Last week I proofread Children in the Way? by Carrie Kingston and Isobel MacDougall.
The cover blurb (from Amazon)
The first years are critical, a pivotal time when children have powerful curiosity, exuberance for learning, and make strong connections through their experiences. This is also when a child's attitudes, values and perceptions are formed: "Do I belong here?", "Am I good enough?" Our grasp of how children learn has developed sharply in recent years. Schools constantly review their approach, but churches frequently employ antiquated practices. Many alienate children because our methods don't meet their needs, and because we don't realise that some of the strongest messages are hidden. Without knowing it, we are inoculating our children against church. The intention is to challenge churches about their children's work; to inform children's workers about the latest research; and to provide practical ideas. The authors suggest ways of developing music and movement, creativity and touch, so that children's experience of church is positive, enriching and intriguing.'
A quick review
The authors are experts in childcare and education (Carrie Kingston is Senior Lecturer in Early Years at the School of Education, Bath Spa University, and Isobel MacDougall is a teacher and researcher, with an MA in early years education). They have a great writing style - never too technical, always child-centred, and there's a lovely warmth to the tone of the book, which gives it a satisfying sense of integrity and authenticity.
Schools are constantly revising their teaching techniques in light of new research, but do churches do likewise? The authors draw on lots of up-to-date research on what works, but not in a clinical way. Like all good books on caring for children, there's the almost-compulsory reference to Bowlby (of attachment theory fame), amongst others. There is also a sprinking of Bible references, but the text is mainly filled with stories and advice born of personal professional experience.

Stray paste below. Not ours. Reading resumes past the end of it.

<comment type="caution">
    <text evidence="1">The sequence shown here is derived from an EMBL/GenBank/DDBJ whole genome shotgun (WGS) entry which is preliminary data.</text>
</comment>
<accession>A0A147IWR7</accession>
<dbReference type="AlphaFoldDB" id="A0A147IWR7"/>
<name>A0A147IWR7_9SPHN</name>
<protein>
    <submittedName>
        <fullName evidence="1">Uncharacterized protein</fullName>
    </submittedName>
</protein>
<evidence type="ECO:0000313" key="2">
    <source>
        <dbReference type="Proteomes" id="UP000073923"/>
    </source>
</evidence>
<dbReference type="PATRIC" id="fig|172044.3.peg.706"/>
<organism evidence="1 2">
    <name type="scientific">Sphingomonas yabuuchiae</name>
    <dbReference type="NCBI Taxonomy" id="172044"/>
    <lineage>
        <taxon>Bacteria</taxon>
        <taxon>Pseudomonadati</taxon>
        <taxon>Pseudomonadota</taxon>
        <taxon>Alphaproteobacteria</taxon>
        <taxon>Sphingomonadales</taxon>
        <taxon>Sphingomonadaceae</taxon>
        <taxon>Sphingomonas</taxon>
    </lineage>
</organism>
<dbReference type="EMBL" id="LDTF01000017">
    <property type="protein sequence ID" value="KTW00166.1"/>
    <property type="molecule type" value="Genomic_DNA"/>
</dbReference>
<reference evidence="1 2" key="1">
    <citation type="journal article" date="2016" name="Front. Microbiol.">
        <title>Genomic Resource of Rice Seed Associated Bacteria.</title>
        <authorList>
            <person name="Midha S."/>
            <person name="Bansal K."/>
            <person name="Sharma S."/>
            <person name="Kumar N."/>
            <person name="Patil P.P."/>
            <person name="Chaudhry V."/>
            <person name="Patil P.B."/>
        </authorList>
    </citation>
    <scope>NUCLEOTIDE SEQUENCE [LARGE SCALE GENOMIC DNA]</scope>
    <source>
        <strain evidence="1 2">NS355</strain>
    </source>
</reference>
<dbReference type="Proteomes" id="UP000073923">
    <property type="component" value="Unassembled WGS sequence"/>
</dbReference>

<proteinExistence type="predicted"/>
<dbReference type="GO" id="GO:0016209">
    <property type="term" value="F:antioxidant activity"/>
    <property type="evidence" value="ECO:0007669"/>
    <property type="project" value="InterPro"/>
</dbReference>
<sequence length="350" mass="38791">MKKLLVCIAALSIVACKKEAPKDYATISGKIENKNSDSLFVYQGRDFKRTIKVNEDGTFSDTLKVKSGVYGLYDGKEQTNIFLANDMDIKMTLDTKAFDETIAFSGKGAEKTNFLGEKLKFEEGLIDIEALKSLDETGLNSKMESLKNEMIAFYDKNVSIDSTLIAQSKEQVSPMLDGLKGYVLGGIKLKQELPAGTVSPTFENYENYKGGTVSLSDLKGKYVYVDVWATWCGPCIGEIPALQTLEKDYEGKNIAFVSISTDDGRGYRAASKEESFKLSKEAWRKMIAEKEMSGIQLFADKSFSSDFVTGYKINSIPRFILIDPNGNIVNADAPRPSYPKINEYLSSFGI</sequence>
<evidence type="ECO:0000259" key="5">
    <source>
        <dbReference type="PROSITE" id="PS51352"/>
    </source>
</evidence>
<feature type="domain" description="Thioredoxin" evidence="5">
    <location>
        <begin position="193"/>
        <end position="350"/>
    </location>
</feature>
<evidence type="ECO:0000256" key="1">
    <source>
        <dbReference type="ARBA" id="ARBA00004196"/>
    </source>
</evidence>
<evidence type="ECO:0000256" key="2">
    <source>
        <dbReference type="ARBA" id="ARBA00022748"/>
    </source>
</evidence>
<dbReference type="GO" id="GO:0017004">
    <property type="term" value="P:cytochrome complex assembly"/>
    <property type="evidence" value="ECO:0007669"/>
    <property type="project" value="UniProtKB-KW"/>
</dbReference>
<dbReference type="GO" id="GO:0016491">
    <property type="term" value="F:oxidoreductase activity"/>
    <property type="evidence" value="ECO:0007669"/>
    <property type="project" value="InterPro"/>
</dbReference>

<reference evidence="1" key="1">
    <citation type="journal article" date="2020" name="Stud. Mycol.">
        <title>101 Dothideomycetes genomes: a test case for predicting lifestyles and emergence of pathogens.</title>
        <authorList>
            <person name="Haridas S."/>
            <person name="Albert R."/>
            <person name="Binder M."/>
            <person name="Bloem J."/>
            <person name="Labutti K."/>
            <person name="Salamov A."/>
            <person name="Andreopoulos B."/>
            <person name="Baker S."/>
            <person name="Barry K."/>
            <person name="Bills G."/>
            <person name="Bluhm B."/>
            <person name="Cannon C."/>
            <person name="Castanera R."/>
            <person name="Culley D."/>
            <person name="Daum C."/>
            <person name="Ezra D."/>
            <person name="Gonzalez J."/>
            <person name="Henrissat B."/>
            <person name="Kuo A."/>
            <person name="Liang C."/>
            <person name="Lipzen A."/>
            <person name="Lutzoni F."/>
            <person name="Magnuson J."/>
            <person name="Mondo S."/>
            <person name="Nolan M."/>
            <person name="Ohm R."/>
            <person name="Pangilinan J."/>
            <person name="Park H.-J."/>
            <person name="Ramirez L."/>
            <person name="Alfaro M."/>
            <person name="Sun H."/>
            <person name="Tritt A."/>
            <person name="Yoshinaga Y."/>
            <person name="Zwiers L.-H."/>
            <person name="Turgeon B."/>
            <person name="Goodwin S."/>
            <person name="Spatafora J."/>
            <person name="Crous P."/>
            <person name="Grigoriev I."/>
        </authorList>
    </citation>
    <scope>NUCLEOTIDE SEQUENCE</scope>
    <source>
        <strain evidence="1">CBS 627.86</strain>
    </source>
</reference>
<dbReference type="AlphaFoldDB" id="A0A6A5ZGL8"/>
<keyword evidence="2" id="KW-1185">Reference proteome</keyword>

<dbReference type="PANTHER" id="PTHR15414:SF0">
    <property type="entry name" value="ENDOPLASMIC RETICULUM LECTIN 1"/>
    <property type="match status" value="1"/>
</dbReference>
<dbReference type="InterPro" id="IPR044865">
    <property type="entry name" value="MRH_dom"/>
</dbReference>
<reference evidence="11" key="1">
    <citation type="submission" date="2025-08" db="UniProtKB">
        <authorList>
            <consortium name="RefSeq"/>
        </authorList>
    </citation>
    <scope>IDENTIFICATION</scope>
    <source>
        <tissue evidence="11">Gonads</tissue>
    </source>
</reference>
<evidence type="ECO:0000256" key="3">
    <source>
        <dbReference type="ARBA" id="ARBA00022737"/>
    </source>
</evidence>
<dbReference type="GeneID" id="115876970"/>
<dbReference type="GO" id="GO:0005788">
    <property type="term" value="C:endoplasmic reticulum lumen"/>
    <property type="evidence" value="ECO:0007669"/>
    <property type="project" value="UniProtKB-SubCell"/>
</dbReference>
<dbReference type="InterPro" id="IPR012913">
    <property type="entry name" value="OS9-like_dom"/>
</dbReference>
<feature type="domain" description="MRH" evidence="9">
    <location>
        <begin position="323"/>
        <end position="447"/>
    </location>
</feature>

It's a very practical book. 'Do the cushions smell? Would you want to sit on them? If you wouldn't want to use them, get rid of them.' 'Make sure the pens work.' 'Have fewer resources, but make sure they're satisfying for the children to use.' These are basic things which help to convey the value the church places on children.
It's also sensitive to children as individuals, suggesting, for example, skipping mother's day celebrations entirely if there is a child in the group without a mum at home.
There's a lot of content on the (sometimes unintentional) messages we give to children about their value and their creativity which I found particularly interesting. Should we encourage creative projects which are about copying the leader's 'one I made earlier', or allow the children to create something unique? What about parents' expectations that the children will have something tangible to show for their time in the session? What is the value of play? All these topics are addressed intelligently and with enthusiasm.
I'd recommend Children in the Way? to anyone involved in children's work. You can pre-order it from your Christian bookshop or at Amazon. It's published by Monarch on 18 November.